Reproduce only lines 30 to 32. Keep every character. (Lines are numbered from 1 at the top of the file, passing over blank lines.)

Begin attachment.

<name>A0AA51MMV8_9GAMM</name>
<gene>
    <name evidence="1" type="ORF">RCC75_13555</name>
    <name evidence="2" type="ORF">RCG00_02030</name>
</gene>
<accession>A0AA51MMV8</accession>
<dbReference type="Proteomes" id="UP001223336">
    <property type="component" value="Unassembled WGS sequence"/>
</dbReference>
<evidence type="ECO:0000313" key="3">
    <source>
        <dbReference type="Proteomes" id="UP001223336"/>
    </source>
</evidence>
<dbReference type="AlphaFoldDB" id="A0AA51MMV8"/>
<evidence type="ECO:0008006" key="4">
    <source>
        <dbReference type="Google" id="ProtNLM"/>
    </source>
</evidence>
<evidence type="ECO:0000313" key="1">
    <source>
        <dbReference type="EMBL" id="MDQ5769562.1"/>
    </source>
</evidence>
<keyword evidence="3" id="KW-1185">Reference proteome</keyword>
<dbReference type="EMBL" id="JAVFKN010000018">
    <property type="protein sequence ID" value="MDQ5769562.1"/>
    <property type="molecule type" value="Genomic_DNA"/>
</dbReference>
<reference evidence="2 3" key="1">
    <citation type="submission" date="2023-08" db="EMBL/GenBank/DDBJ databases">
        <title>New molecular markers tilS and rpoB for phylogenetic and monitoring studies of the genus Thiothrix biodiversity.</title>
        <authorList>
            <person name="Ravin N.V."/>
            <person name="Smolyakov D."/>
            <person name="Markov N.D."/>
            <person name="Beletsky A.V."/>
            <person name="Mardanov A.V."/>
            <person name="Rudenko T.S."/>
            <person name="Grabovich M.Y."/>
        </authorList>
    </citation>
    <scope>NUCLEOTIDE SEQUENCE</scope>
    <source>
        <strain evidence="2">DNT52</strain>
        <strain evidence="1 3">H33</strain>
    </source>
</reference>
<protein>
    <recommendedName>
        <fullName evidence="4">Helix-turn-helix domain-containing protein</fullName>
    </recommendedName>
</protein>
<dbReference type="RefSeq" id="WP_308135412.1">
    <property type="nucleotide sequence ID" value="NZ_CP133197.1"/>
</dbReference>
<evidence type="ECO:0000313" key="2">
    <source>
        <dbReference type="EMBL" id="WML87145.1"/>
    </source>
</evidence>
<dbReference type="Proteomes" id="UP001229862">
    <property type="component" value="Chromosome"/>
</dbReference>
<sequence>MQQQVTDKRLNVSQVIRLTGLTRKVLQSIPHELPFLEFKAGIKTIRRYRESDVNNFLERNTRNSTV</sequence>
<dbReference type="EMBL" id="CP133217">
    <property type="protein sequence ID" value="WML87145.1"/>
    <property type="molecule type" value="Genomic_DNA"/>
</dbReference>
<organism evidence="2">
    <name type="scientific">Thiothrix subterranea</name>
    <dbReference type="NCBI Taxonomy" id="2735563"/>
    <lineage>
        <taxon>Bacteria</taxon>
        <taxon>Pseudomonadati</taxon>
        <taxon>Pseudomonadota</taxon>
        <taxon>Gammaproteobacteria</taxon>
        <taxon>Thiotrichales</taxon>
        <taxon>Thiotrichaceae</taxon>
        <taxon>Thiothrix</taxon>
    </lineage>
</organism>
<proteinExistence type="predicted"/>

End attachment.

</dbReference>
<reference evidence="2 3" key="1">
    <citation type="submission" date="2023-08" db="EMBL/GenBank/DDBJ databases">